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Anger and diabetes

Do you struggle with feeling angry about your diagnosis? Diabetes counsellor Gabi Richter gives some advice on how to deal with anger and diabetes… Read on!

Anger is a natural emotion that affects everyone on a daily basis, but as soon as we express our anger, people react. They can be quick to suggest that the feeling is misplaced, yet few people try to look behind the expression of anger to find the cause. Anger is healthy: it is passion and resilience, it shows that we are alive and engaging in our surroundings. Anger is sometimes an ethical response to a situation. It can fuel creativity but it can also be misunderstood. It is designed to protect us from danger, but it can have a dark side which shows in violence and physical damage.

The different types of anger

Anger signifies different things for different people at different times and for different reasons. Research suggests there are six different types of anger, which fall into three categories:

  1. Passive Aggressive
  2. Open Aggressive
  3. Assertive Aggressive

When it comes to diabetes, there are three types that stand out:

  1. Chronic Anger
  2. Overwhelmed Anger
  3. Self Abusive Anger.

What’s behind your anger?

Anger is often a disguise or defence against more elusive and painful feelings or situations that we are dealing with. It is fuelled by emotions such as fear, anxiety, sadness and stress. We all experience anger: it stems from a need for control. The interesting thing about anger is that it tends to surface when you feel safe enough to know you will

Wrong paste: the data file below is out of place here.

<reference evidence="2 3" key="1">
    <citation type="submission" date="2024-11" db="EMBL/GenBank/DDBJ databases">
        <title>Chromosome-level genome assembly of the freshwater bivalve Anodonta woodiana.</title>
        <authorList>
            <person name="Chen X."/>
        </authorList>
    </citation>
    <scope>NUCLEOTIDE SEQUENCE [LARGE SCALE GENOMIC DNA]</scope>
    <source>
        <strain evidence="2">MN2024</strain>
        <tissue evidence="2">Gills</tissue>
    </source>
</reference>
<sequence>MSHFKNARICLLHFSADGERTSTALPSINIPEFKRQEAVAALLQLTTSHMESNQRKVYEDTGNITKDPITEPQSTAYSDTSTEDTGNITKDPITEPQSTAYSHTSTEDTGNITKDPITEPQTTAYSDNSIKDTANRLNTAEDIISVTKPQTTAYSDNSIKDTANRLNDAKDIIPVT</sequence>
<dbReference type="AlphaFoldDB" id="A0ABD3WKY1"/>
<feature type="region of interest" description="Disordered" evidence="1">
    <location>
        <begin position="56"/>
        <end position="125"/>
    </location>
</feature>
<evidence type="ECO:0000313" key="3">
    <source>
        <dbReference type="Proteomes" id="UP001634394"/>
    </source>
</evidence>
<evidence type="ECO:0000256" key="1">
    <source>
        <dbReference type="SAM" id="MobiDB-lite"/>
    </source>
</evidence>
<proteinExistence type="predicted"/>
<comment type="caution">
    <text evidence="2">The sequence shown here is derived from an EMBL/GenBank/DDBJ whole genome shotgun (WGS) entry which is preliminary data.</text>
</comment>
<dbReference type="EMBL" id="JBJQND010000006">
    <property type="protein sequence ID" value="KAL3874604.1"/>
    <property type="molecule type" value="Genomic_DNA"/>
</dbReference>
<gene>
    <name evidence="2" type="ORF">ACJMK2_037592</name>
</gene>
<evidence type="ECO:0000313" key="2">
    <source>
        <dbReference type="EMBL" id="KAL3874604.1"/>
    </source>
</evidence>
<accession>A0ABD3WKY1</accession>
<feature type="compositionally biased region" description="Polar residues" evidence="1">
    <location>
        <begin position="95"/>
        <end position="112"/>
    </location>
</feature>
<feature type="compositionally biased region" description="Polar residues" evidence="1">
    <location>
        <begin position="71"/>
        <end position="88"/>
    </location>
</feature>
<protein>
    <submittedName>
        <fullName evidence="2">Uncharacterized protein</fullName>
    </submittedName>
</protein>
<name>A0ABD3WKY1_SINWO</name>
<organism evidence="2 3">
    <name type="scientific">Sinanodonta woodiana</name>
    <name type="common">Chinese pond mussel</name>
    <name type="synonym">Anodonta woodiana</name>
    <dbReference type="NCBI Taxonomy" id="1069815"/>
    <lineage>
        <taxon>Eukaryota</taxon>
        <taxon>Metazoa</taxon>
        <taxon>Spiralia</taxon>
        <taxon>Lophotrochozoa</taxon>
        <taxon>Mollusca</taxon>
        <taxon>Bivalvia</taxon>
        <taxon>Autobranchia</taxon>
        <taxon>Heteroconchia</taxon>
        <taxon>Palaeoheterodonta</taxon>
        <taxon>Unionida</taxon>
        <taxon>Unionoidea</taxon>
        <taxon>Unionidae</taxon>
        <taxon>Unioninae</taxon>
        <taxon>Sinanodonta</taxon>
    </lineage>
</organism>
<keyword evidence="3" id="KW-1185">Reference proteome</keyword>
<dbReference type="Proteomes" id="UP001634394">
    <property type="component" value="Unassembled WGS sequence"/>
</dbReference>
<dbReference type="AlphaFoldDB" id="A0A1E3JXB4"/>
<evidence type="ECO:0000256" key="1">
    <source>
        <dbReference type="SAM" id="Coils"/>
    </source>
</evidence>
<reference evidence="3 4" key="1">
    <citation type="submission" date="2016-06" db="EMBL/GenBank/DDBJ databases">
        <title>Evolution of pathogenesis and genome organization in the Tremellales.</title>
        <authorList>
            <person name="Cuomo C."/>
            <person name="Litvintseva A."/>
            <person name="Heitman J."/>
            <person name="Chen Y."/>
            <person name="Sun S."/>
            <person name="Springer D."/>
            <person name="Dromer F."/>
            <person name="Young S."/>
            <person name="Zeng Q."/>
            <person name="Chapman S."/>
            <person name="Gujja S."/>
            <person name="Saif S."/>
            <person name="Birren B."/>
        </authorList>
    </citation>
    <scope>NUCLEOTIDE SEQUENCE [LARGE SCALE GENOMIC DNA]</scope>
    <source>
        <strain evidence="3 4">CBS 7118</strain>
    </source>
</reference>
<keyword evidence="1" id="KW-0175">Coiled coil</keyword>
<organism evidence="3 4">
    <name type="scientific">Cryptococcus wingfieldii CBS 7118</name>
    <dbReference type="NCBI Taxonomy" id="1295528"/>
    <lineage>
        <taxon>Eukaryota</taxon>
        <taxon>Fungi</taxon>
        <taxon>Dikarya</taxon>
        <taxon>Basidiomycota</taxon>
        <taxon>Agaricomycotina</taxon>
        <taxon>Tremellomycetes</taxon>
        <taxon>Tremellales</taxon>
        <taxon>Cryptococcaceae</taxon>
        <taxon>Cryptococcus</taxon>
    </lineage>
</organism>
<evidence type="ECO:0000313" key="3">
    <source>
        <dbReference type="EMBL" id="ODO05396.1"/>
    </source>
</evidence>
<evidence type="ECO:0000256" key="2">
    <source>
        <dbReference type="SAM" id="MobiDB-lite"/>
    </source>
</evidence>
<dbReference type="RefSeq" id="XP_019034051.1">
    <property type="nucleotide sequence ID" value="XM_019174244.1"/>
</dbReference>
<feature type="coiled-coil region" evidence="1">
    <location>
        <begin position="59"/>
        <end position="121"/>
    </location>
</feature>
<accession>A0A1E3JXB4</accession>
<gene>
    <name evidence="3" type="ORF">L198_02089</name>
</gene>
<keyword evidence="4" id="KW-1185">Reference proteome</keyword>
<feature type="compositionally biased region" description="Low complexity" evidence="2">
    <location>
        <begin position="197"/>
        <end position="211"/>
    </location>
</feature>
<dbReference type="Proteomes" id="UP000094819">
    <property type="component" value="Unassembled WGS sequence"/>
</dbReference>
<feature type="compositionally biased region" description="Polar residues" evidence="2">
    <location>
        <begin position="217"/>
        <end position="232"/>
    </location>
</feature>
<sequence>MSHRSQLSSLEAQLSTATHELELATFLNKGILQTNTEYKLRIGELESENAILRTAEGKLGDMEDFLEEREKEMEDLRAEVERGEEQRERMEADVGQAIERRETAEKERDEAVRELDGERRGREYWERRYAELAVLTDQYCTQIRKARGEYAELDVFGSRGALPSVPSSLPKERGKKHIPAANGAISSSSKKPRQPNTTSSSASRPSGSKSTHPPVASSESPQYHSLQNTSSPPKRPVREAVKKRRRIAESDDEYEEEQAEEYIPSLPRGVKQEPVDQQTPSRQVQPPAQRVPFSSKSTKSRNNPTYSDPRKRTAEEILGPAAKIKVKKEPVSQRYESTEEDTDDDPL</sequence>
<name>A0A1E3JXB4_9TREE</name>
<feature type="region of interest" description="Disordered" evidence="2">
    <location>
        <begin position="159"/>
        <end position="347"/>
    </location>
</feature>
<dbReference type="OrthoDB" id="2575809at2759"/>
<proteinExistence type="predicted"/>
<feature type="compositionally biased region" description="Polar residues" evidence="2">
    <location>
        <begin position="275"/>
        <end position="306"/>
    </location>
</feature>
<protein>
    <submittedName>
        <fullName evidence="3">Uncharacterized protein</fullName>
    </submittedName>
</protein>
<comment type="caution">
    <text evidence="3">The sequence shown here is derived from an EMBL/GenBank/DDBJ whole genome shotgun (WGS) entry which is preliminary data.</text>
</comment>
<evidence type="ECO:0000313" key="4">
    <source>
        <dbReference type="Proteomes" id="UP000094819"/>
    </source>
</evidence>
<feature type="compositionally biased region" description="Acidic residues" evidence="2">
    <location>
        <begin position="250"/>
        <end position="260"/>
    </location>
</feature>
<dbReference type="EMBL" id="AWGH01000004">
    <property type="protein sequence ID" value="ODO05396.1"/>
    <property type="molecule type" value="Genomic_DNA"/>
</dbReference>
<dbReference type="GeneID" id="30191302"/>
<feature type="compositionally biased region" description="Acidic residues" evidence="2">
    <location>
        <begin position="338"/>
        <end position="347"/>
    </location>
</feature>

survive the outcome. But it can be exhausting and alienating.

The most important thing to realise if you’re feeling angry is that you need to try and find the cause for the anger. You can then find a workable solution. Bear in mind, though, that anger doesn’t have to be logical or valid. When living with a chronic illness such as diabetes, you may experience anger more often. We can be angry with our doctors because they don’t have a cure or the answers, we may even find ourselves angry that they don’t have it and yet they are hard on us when our management of the condition isn’t perfect.

Chronic anger and diabetes

Chronic anger will develop slowly over time and can be used as psychological armour to protect ourselves from suffering: almost like a shield to hide behind. If it’s not worked through, it can have very negative effects on the body and the mind and this can possibly lead to alcohol and drug abuse as a way to avoid dealing with the anger. This in turn can lead to self-abusive anger. This can be physical or emotional damage and will most likely occur over time during periods of overwhelm.

Loss, envy and frustration go hand in hand with anger. When the body experiences anger, it initiates the stress hormone and increases the blood pressure and heart rate. The stress hormone triggers the release of cortisol in the body, and this cortisol hormone increases blood sugar levels over time. The result? More anger. Overwhelmed anger.

Accepting anger

The main thing to remember about diabetes and anger is: don’t let anyone criticise your anger. Ask yourself what you need when you’re angry. To be left alone, someone to see things from your point of view, support? Accept the feeling and then try to find a solution, whether it’s removing yourself from the situation or even simply breathing and counting to ten. Whatever works to get you back to a calm space is the key.

We would not be human if we did not experience anger: the key is to try and control it and move through it. Do you have any anger and diabetes tips to share?

Photo by Andre Hunter on Unsplash

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